Alvarez: I’d say that hotels are relying more heavily on internal recruitment processes and often the lack of understanding from agencies has brought about this change. Hotels are also encouraging staff to move within an organisation as opposed to heading over to a competitor.
Dosanjh: Information! In the days of trade unions, information and propaganda was controlled by a select few. Newspapers were the fountain of all knowledge and it was normal for someone to be in the same company, indeed in the same position for their entire careers.
Today the average tenure of an employee is around 24 months. Information is available at the click of a button. You can see when your friend has been promoted or when another business is hiring. The information is pushed to you through so many online portals nowadays.
What are some of the biggest challenges facing recruitment processes?
Than: One of the biggest challenges is to effectively factor-in the lead time to fill up vacant positions. Certain roles will require immediate hiring whilst others can be open over a longer period of time. Another challenge is determining the applicants’ integrity and their faith in the brand. It is not unusual for applicants to go fishing around and turn down an offer letter after completing four or five rounds because of a more compelling counter offer from somewhere else. Overall hotels find it increasingly tricky to recruit employees who are keen to commit for longer stints in positions. It is something that can’t be gauged during the recruitment stage.
Dosanjh: I think that the main issue facing the recruitment process is the lack of definition in what a hiring manager is looking for in a potential employee. Time and time again positions go on hold, requirements change and you can’t always blame the hiring manager, or the recruiter, or HR.
Mikaelian: Most recruitment processes and department managers out there are focused on previous experience and existing knowledge – the difficulty is to find those associates that have not been molded and carved into the expectations of another company and are still energised to learn and be driven into a new company culture.
Nobre: The main challenge facing the recruitment process is finding the right candidates with the right skills and attitude. At Mövenpick Hotel Ibn Battuta Gate, we focus on targeting and finding potential candidates that fit our recruitment criteria through vetting profiles on LinkedIn and other recruitment platforms.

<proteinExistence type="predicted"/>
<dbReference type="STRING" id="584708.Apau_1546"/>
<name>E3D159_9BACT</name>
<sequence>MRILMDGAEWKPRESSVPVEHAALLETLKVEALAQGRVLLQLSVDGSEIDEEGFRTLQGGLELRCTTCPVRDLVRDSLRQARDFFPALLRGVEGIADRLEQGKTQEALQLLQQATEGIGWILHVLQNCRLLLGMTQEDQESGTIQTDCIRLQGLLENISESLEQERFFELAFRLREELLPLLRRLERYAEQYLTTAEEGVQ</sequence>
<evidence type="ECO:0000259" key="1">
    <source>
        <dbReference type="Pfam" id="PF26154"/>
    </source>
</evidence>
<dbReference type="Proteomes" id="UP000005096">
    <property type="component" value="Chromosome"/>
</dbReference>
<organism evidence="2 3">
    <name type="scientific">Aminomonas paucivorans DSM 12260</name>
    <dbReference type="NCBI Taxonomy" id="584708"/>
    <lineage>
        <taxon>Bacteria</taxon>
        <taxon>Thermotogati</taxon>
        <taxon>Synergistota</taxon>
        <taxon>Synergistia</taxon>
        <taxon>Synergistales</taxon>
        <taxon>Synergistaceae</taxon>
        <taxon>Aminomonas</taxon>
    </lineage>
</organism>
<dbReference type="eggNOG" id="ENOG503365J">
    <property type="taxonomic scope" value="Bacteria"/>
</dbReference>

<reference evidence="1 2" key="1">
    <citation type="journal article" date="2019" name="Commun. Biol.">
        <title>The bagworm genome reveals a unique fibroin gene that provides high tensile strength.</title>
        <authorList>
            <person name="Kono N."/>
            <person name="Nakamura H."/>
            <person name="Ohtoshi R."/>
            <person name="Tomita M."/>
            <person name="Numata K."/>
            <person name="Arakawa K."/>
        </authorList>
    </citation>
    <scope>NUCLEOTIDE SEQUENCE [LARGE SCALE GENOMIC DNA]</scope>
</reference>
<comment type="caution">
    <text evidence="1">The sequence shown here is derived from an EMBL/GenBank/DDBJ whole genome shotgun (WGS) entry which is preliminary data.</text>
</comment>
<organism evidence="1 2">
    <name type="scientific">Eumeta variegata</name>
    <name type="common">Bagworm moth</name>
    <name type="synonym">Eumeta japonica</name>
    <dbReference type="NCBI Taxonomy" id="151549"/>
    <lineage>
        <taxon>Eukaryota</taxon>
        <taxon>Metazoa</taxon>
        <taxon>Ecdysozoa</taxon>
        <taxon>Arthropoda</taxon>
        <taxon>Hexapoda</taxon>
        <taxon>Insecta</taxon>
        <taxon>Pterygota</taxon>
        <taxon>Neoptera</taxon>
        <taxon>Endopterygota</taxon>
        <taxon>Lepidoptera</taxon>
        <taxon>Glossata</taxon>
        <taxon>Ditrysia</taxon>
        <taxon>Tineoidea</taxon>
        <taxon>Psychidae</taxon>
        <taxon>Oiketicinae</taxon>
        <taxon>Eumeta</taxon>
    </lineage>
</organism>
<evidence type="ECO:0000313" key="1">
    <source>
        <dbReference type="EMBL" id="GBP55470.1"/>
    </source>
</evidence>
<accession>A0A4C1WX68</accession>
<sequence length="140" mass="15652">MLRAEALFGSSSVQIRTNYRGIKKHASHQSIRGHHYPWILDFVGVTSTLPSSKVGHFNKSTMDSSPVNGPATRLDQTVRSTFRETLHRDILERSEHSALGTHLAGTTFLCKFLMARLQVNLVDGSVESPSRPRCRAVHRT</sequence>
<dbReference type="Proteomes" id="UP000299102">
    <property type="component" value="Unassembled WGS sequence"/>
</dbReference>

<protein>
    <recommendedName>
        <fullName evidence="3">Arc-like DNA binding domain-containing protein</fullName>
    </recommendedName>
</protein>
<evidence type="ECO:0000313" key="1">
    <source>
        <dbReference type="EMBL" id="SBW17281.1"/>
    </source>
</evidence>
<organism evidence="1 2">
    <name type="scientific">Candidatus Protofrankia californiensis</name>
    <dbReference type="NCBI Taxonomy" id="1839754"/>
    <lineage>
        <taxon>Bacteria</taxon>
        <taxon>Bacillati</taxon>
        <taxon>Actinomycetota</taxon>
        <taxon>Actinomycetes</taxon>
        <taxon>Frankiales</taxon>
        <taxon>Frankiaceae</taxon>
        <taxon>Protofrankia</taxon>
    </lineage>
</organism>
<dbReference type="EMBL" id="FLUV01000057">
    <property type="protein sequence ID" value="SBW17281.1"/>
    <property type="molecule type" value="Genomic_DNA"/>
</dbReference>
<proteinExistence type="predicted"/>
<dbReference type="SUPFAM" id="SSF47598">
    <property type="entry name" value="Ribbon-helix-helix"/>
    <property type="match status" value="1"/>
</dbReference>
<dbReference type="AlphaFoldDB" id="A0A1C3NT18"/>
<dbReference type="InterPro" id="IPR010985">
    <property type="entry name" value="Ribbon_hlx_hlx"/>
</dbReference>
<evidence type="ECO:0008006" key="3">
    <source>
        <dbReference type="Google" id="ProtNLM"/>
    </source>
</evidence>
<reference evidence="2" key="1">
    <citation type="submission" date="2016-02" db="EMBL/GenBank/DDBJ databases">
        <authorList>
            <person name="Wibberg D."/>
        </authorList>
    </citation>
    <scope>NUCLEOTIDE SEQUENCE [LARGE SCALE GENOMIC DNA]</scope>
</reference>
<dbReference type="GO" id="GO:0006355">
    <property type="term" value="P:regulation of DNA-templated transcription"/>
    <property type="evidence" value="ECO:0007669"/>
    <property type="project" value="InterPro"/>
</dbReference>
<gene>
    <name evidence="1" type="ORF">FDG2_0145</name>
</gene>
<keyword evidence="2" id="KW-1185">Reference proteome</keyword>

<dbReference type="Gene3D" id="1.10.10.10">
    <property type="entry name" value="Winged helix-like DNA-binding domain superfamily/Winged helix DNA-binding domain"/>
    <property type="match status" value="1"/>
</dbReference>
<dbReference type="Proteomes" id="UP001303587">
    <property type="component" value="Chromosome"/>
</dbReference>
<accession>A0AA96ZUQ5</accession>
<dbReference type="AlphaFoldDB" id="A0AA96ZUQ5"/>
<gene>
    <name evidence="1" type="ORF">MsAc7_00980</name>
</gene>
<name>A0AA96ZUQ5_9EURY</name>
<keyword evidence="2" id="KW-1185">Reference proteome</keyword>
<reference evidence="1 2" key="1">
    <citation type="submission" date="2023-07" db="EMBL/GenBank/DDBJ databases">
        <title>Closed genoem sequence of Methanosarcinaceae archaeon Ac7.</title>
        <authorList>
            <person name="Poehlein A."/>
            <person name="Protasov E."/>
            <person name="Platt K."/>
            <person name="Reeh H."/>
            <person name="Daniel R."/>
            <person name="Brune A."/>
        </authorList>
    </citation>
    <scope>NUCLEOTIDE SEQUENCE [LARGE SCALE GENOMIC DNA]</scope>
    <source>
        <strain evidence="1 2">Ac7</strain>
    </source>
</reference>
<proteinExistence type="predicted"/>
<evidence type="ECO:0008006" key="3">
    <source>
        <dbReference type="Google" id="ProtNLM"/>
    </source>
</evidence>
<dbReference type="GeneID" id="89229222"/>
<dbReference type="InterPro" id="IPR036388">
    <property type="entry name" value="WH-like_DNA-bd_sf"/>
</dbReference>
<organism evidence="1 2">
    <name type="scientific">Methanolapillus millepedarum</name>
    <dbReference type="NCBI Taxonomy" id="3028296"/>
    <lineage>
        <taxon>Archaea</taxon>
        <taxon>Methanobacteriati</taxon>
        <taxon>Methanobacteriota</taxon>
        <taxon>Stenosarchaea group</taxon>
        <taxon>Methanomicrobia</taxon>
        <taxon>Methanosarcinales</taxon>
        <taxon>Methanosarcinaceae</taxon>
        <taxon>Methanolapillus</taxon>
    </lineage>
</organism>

Sirena Di Martino: One of the main challenges across the Middle East is the high turn-over of staff and we need to cope with the demands of a fast paced recruitment rhythm. While generally the biggest challenge of all remains recruiting the right talent with the right kind of experience.
What are some of the challenges when using a recruitment agent to find staff, and are these agencies able to find the correct caliber of people to match hotels requirements?
Dosanjh: The challenges associated with using a recruitment agency are many and varied. However, more often than not this is not the fault of the agency. Businesses have this perception that if they go to multiple recruitment agencies, it spreads the net and they get a better selection of candidates.
If I use a recruitment company to hire for me, I am very specific about what I want, and what I do not want. I ensure that they understand my business, my environment, my people and the needs of the role, both on the job description and the unwritten parts of the job description.
Than: Agents don’t always know all the requirements for a vacant position. Screening candidates doesn’t just involve following a given set of job requirements. However, it does entail finding talent that will smoothly blend into the existing work fabric and culture of the hotel. Therefore, it is pertinent to choose a recruitment agent judiciously. It is also important to bear in mind that an agency may have a different agenda whilst shortlisting a candidate.
Mikaelian: The drive behind a recruitment agency’s business is different to that of a hotel. This is because it is all a numbers game; they provide you with a sufficient number of candidates, you will hire more associates and with this they will make their commission. There is little or no actual screening and the candidate is not hired by one company they are then passed onto the next company that is hiring for a similar role. Of course some agencies are superior and more diligent then others but we find direct recruitment far more effective and personalised to the needs of the hotel.